So, Emily and I have realized that we have a penchant for undertaking activities that are just slightly outside of our ability level, or at least comfort zone, where we often find ourselves questioning our judgment at least a few times throughout the endeavor. We also like to try and suck as much marrow out of life as possible. Hence, our summiting of Volcán Telica was only one of the possibly-too-challenging adventures we took this Semana Santa vacation. Two days after sleeping on top of an active volcano we embarked from our dry, temperate, northern site of Estelí to the humid, tropical, southern-most part of the country to kayak the Río San Juan.
Full disclosure – This is a pretty long post, for two reasons.
First, my narrative style is generally a bit more detailed and list-y than Emily´s, as one of my most compelling reasons to blog/journal is to create an external memory bank of experiences to capture and preserve life moments from the infallibility of human memory.
Second, I had a heck of a time finding information regarding lodging and activities before we got there, so I want this post to be able to be a resource for others who’d like to know a bit more about what can be done down in this beautiful corner of the world.
Day 1 Stats (3/31/15)
Departed from Estelí: 5:45am
Arrived in San Carlos: 4:05pm
Distance traveled in bus: 243 miles
Average speed: 24 mph
Our plan was to leave Estelí as early as possible, as we didn’t know the schedule for the buses that left from Managua to San Carlos. At 4am when our alarm woke us up to catch the 4:45am express we realized that waking up anytime before 5am is a terrible idea, and must be avoided at all costs. We were treated by quite possibly the nicest bus ride we’ve had while in Nicaragua. The bus was beautiful, and had air conditioning! We made sure to note the time that this bus leaves Managua to return to Estelí (1:15pm for all you PCVs in the north), and prayed that our leg of the journey to San Carlos would be half as enjoyable.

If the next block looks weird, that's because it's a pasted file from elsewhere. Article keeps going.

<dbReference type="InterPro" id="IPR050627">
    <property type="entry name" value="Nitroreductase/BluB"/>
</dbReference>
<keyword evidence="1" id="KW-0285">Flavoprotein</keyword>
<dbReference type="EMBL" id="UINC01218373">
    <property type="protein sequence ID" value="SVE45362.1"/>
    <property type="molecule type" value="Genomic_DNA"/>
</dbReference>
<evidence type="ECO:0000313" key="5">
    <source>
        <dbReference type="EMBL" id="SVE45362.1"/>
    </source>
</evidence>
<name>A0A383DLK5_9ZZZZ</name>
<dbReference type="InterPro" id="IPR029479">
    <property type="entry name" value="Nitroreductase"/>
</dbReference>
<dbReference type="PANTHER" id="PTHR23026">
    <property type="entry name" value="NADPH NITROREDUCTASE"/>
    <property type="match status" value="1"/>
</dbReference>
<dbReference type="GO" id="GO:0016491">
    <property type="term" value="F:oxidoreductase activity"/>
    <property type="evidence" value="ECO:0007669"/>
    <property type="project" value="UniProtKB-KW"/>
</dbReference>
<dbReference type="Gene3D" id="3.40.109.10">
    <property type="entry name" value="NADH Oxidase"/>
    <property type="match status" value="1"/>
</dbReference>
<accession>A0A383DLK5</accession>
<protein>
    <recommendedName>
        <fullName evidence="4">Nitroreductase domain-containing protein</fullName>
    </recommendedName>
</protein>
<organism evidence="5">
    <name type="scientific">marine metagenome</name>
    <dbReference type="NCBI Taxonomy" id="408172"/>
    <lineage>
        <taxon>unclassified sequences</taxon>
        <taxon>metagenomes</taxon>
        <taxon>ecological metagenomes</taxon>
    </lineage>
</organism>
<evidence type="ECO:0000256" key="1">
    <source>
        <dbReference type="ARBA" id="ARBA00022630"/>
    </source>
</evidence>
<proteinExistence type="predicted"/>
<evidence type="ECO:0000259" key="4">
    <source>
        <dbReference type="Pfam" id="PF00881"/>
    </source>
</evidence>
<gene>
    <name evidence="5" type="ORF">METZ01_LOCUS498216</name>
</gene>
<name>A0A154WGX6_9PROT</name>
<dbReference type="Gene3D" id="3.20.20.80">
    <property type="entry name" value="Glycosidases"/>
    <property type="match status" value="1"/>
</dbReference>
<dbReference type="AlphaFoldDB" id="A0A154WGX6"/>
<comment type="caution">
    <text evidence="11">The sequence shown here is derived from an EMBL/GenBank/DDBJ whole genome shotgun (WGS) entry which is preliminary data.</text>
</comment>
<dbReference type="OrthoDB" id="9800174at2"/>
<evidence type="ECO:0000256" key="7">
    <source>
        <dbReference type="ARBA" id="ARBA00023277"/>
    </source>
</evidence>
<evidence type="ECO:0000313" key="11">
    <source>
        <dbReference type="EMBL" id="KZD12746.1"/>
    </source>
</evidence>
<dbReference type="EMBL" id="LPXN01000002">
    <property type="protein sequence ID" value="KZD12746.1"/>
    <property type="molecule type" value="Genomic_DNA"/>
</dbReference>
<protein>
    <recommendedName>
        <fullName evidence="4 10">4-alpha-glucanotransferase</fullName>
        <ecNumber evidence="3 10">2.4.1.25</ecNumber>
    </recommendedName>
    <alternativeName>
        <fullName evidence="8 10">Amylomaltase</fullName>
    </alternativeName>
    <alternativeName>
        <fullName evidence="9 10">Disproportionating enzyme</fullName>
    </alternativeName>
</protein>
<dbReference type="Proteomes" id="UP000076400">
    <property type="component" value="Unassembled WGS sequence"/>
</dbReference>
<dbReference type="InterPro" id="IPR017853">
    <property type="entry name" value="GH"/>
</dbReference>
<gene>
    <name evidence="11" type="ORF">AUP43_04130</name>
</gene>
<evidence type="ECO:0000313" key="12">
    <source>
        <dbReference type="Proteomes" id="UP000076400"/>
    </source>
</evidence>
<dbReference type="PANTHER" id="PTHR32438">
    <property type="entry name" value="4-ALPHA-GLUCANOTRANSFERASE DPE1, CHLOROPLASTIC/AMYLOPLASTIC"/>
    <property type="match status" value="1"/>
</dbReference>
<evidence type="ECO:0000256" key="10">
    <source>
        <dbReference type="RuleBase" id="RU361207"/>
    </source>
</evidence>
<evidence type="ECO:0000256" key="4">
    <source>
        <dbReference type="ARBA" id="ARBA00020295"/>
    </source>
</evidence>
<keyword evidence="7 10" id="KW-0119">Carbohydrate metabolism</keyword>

It was not.
To be fair, our trip was much more comfortable than the 40+ people that stood in the aisles the entire way, but a seven hour bus ride where the driver stops for any sign of life on the side of the road, no matter how hot and full the bus gets, is not a pleasant seven hours. We were later told by a fellow TEFL PCV from San Carlos that we took the worst bus. Whoops! We weren’t too upset, though, as this whole trip was a brand new experience to a completely different part of the country that we knew very little about. We considered this a reconnaissance vacation, a trip to learn more about the awesomeness of Nicaragua, and to see if it was worth coming back.
Emily and I enjoyed a tasty, affordable dinner at La Fortaleza, which was located right on the waterfront park of the city. This didn’t really look like a place that Emily and I would walk up to and try. It’s not that it looked dingy or gross, more that it was mainly an informal collection of tables next to a kitchen that typifies many local Nicaraguan restaurants (of varying qualities). However, La Fortaleza was recommended by the PCVs in the area as a tasty, affordable place to eat. Since we tried to budget our food expenses to the $7.50 that is the Peace Corps per diem we receive while traveling, affordability was important! The fried fish covered in a fresh tomato sauce was quite delicious, and was accompanied by rice, beans, a salad, and fried plantains. As the sun was setting over Lake Nicaragua we called our hotel to send over their boat to ferry us across the river.
Hotel Highlight: La Esquina del Lago
Category won: Best Breakfast
Cost per night: $40 for double room with private bathroom.
We had reserved a room at La Esquina del Lago, located across the river from San Carlos on the corner of Lake Nicaragua, as the name suggests. They came to pick us up from the waterfront park just after sunset, and transported us the 5 minutes to the hotel. Even though we pulled up at night, we could tell that we were in a calm, secluded oasis at the confluence of the Rio San Juan and Lake Nicaragua. The room was comfy, with a nice sized bathroom, and was pretty much perfect after an exhausting, full day of traveling. We also learned that they specialize in offering guided fishing tours for the world-class tarpon that reside in the surrounding waters.
Day 2 Stats (4/1/15)
Departed from San Carlos: 8:30am
Arrived in Sábalos: 6:30pm
Distance traveled in kayak: 26.8 miles
Average speed: 2.68 mph